That’s high praise guys. High praise. [Insert Nicholas Cage face.]

Now, since I’m in my late 20s, my friends are all getting married, talking babies, some have already made babies, and there are houses, real careers, and cars in their lives. They’ve found love and happiness and all seem (on the outside) like real adults to me.

I feel insecurely immature compared to them because I still live in my parents house, I do not own my own vehicle, I have never had a high paying job, I have never been in love, I’ve never even just made out with someone for the hell of it.

And spoiler alert to next weeks KMF: I still hold my V-card.

So that whole baby thing is lost on me. Even though I have my part time baby Daryl over here. Who I just watched lick a hashbrown for ten minutes without actually eating any of it.

Here’s a shocker: That’s enough for me at the moment.

I spend a lot of time thinking about how I could become an adult, how I could be doing more, being more, and generally living up to the expectations of my grandparents and family.

It kind of hurts a little when you aren’t considered an adult by your family because you haven’t hurled a human out of your lady parts. That’s not my fault! I want to wait for love! I don’t just want some randoms baby! Sorry I haven’t found a gentleman to fornica–

I’m getting a little all over the map here so I’ll just copy and paste my mic drop to my best guy friend, who shall be renamed…Thor.

I need to confirm with people if they actually enjoy these name changes someday.

We talked about this topic together after my lesson because it really hit a note with me. [Heyo, pun not intended.] Hit me so hard that I ranted like a motherfucker.

Thor pointed out that there will be a bit of anxiety lifted when we leave our twenties, like we will have that deadline of accomplishing so much by the time we are 30. There IS no deadline. You just have to live your life the way you choose.

Here’s my response:

“I think so too. Like, this is my life and I can do what I want. And that is just the most relieving thing ever. There’s so much pressure when you are in your 20s to do it all before 30, but who the hell made that rule? I’ve never owned my own car, I’ve never had a house, I’ve never been in love the way it apparently matters, but I live with my family and we have fun even when we are fighting, and I don’t mind living with my family because of that. I like being close to them, it’s very isolating not being included in what’s happening with them. And so I’ve never been in romantic love? But I’ve loved leaps and bounds with people. I never thought that other loves would matter besides having a boyfriend or significant other, and I think that’s the lesson that all these years alone has taught me. Love isn’t one section or person in your life. It’s all the sections. If you don’t live your life with love and light than what the hell is the damn point of doing anything?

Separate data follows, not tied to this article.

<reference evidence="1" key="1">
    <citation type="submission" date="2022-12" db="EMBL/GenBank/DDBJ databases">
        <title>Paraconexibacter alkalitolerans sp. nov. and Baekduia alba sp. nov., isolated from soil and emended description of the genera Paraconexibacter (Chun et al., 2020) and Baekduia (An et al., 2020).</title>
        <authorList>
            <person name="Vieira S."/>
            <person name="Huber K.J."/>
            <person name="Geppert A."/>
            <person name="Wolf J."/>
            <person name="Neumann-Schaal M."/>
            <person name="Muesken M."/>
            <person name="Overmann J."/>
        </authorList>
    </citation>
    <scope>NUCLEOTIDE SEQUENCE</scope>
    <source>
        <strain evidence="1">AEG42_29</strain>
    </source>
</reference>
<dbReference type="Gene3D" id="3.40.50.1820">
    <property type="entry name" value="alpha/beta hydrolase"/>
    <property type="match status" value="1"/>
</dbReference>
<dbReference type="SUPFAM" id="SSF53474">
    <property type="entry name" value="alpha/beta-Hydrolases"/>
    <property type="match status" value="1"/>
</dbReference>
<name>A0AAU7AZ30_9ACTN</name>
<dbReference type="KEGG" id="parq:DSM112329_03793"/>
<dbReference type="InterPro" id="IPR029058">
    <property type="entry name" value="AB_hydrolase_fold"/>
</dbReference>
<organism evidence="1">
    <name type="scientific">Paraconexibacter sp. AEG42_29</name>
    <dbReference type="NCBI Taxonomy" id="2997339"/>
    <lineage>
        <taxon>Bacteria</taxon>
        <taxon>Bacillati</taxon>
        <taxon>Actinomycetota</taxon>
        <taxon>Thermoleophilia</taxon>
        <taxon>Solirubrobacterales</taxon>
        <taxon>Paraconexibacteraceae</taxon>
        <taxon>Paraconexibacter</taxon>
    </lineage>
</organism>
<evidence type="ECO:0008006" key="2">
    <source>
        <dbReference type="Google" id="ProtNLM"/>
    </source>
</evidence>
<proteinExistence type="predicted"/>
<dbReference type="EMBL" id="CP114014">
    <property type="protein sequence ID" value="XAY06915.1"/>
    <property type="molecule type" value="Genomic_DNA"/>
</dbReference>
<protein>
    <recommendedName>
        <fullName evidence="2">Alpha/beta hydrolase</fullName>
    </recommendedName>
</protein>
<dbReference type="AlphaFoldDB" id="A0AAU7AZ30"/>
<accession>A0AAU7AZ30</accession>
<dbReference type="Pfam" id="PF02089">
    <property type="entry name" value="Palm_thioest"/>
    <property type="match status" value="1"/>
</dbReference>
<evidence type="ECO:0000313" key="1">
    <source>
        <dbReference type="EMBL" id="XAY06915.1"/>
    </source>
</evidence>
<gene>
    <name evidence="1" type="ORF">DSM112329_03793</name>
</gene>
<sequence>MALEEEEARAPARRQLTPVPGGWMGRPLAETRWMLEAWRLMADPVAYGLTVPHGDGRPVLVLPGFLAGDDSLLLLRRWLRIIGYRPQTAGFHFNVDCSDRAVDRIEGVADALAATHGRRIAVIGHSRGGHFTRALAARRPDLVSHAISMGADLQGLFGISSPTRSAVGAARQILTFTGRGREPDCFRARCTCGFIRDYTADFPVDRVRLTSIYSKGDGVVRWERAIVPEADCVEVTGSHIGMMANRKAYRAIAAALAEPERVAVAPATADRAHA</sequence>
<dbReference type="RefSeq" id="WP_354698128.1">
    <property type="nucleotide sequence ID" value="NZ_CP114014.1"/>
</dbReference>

If you don’t have that person that doesn’t mean the rest of what you are doing doesn’t matter. It just means that you get to learn about all the different kinds of loves and most of all how to become more yourself without someone else, which I think is actually really important.

I get to be so many things, and just because ‘girlfriend’ or ‘wife’ isn’t on that list doesn’t mean anything. All it says is that I love myself enough to wait for the real deal. So when I leave my 20s that’s the most important thing I’ll take with me. And that age doesn’t matter, you are who you are no matter what age you are going to grow to.

What matter is that you GET to grow older and wiser, and to feel like a shit head just because you haven’t “achieved” all these “things” shouldn’t exist in your mind in the first place. YOU make the rules. YOU make your life. Just because everyone else is driving in the lines doesn’t mean I should ever be ashamed that I’m painting on the sidewalk.”

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Keep moving forward, live your life without the pressure of accomplishing so much when you are meant to just ENJOY life.

Which is why I’m taking piano and singing lessons at 28 years old.  I do what I want.